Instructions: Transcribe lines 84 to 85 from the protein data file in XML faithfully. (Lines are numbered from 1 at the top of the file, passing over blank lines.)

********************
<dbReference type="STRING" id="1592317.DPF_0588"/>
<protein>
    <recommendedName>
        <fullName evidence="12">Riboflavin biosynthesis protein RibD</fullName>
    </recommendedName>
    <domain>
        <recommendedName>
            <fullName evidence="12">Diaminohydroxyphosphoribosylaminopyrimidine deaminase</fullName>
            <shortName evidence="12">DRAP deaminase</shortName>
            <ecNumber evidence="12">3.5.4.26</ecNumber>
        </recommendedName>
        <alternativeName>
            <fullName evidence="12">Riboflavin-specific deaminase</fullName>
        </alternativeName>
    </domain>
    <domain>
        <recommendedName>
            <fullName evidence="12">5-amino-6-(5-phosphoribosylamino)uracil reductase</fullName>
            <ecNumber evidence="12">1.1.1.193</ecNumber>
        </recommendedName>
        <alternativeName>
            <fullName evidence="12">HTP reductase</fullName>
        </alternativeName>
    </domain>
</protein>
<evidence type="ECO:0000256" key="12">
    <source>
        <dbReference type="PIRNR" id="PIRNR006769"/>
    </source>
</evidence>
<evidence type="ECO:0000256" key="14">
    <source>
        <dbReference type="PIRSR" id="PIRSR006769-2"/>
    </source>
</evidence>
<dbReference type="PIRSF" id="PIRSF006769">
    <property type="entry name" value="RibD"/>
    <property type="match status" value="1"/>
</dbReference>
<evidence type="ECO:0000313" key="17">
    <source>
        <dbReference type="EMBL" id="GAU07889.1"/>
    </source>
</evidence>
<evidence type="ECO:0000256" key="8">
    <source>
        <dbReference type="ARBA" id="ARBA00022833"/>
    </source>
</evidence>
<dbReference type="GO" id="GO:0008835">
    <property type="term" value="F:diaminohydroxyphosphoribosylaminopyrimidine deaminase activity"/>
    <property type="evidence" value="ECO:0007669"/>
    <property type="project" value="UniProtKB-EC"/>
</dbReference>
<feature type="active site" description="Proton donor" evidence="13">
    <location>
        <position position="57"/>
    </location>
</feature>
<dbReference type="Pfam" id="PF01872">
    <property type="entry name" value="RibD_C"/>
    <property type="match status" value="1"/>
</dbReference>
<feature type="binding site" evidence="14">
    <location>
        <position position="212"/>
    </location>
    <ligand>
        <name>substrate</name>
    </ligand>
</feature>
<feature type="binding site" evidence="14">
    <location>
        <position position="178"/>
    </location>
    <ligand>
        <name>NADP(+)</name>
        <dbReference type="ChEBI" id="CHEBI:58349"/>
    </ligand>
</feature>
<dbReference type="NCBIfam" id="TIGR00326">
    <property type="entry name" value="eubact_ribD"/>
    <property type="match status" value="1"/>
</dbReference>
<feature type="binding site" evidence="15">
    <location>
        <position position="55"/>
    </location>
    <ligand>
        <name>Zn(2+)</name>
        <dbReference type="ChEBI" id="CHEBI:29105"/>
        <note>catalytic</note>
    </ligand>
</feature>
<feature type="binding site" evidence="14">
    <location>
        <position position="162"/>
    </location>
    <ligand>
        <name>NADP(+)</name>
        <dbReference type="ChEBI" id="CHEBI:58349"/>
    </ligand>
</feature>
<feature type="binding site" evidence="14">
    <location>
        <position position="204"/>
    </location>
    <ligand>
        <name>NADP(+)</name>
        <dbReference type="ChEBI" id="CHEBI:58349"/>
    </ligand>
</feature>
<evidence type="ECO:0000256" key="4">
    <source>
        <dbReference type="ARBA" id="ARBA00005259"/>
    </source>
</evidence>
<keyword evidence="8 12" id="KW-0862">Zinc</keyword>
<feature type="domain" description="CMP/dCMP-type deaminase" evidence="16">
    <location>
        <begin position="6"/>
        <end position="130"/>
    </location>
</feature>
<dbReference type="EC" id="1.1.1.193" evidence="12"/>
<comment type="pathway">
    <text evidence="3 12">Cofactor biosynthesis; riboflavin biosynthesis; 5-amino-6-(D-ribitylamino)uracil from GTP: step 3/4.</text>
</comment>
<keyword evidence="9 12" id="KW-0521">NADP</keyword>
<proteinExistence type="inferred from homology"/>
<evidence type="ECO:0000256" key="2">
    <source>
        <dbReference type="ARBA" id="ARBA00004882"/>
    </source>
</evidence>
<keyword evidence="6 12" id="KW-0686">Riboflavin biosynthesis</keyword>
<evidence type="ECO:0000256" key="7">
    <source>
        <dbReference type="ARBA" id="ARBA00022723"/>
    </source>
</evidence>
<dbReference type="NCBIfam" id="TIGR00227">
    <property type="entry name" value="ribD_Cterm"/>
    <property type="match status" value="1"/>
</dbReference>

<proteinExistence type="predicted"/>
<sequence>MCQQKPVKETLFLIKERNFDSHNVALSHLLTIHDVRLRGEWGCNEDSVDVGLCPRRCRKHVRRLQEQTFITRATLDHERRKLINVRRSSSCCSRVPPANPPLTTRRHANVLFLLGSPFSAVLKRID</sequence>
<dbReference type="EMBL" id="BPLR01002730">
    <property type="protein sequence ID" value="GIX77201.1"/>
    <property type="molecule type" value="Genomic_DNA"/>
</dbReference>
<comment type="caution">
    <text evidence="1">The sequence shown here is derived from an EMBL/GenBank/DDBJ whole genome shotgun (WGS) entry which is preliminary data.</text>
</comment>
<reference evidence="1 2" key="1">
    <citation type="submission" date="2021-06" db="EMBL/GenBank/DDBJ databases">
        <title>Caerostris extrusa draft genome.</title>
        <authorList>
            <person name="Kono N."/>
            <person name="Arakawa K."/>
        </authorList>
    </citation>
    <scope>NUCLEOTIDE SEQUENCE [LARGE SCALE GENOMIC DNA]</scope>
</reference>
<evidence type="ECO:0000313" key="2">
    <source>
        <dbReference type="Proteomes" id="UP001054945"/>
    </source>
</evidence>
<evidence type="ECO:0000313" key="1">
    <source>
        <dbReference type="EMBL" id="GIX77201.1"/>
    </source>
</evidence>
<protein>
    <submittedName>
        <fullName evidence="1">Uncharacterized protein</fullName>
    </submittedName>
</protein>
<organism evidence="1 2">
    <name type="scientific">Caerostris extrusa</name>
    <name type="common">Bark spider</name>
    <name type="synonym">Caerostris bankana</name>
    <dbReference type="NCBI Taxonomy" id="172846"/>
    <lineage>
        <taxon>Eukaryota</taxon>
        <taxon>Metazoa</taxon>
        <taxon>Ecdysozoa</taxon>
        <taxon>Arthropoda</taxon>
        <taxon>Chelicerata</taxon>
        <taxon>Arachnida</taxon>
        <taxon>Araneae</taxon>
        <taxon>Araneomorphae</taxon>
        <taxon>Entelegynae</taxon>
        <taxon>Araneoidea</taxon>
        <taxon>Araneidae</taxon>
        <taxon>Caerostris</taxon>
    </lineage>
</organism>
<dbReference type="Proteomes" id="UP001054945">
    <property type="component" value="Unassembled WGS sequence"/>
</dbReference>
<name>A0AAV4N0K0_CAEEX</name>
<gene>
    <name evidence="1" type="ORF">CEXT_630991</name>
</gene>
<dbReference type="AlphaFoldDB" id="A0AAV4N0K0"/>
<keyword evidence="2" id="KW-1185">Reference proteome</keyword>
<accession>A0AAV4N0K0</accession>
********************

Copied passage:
</dbReference>
<feature type="binding site" evidence="15">